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Panama Papers: ALDE welcomes the setting- up of an inquiry committee in EP

Date

14 Apr 2016

Sections

Euro & Finance
Justice & Home Affairs

The Alliance of Liberals and Democrats welcomes the decision of the European Parliament's group leaders to set-up an inquiry committee to investigate the recent Panama Papers revelations. The ALDE group demands an in-depth and efficient inquiry.

verhofstadt left side 90.jpgGuy Verhofstadt, ALDE Group leader, said: "It is time that we get all the information on this scandal".

"It still is too easy for many companies and individuals to avoid taxes abroad. This has to stop".

"The setting-up of this committee is a key step to unveil the truth and take the appropriate legislative measures to prevent this from happening again".

goulard 90.jpgSylvie Goulard, ALDE ECON coordinator, added: "The recent Panama Paper revelations show the need for action on two different levels. Firstly, we need a detailed analysis and evaluation of the information to ensure that we really understand what has happened; at the same time, we need to verify that we have all the information available. The enquiry committee will undertake this work as soon as it is established".

Secondly, these important actions must be complemented by the ECON committee increasing its focus on tax issues, as there is clearly still a lot of work to do in this area, as illustrated by the Commission proposals published earlier this week".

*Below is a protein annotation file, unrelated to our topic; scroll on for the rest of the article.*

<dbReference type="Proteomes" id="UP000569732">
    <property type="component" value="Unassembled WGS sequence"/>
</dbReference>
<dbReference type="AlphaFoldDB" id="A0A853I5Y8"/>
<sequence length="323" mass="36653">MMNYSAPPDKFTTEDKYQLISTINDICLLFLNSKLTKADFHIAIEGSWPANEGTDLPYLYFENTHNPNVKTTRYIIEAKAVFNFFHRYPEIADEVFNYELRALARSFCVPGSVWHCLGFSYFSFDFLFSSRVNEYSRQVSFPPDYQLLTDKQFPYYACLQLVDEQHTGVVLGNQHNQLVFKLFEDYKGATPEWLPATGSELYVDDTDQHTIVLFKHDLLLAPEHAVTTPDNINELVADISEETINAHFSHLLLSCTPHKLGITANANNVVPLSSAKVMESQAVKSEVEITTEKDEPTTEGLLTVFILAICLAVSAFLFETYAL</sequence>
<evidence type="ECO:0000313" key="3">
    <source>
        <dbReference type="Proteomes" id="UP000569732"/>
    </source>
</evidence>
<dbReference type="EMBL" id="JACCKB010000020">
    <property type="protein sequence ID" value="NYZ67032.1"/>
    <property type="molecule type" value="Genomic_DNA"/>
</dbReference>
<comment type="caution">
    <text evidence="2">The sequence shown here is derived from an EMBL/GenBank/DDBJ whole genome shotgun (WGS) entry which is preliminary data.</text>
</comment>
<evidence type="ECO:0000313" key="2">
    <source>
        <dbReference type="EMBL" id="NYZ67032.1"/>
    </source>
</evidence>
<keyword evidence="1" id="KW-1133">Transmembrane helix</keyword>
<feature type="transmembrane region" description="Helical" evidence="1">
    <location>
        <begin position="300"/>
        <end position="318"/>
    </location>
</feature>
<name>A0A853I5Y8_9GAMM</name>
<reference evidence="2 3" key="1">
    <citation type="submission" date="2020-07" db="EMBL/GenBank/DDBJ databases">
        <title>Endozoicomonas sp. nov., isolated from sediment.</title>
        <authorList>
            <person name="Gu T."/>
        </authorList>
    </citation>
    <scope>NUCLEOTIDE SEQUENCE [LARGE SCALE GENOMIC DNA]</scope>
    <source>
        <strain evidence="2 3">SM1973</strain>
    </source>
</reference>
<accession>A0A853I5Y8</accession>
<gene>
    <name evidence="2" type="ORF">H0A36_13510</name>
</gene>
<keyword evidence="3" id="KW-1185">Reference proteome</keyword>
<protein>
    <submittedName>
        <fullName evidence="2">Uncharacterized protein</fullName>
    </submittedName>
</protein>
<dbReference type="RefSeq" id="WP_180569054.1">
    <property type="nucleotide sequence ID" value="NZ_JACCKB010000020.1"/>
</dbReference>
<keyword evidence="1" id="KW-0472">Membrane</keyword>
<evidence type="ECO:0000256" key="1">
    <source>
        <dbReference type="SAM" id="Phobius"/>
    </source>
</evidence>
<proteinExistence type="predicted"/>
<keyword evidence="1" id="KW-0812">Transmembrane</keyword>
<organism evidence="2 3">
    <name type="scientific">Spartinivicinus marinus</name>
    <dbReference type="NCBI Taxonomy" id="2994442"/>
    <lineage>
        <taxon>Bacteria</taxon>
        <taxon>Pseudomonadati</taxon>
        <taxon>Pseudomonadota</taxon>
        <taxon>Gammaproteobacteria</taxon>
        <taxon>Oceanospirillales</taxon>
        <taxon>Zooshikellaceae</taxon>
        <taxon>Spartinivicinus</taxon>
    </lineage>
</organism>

THEURER_90.jpgMichael Theurer, ALDE co-rapporteur of the special committee on tax rulings, added: "An inquiry committee is the right format to deal with the Panama Papers revelations The Panama Papers deal with potential criminal acts such as tax evasion, fraud, money laundering and smuggling. LuxLeaks, on the other hand, was about tax avoidance methods that have so far in large parts been legal, which we are now about to change.

"We are talking about the biggest data leak of all times that has made its way in the public and that needs not only judicial but also political consequences. Keeping a low profile on the potential involvement of top-politicians, athletes, managers and banks in tax evasion would mean a boost for right-wing populists. "

Note to editors

The final details of the mandate of the enquiry committee will be decided in May, during the next Conference of presidents meeting.

 

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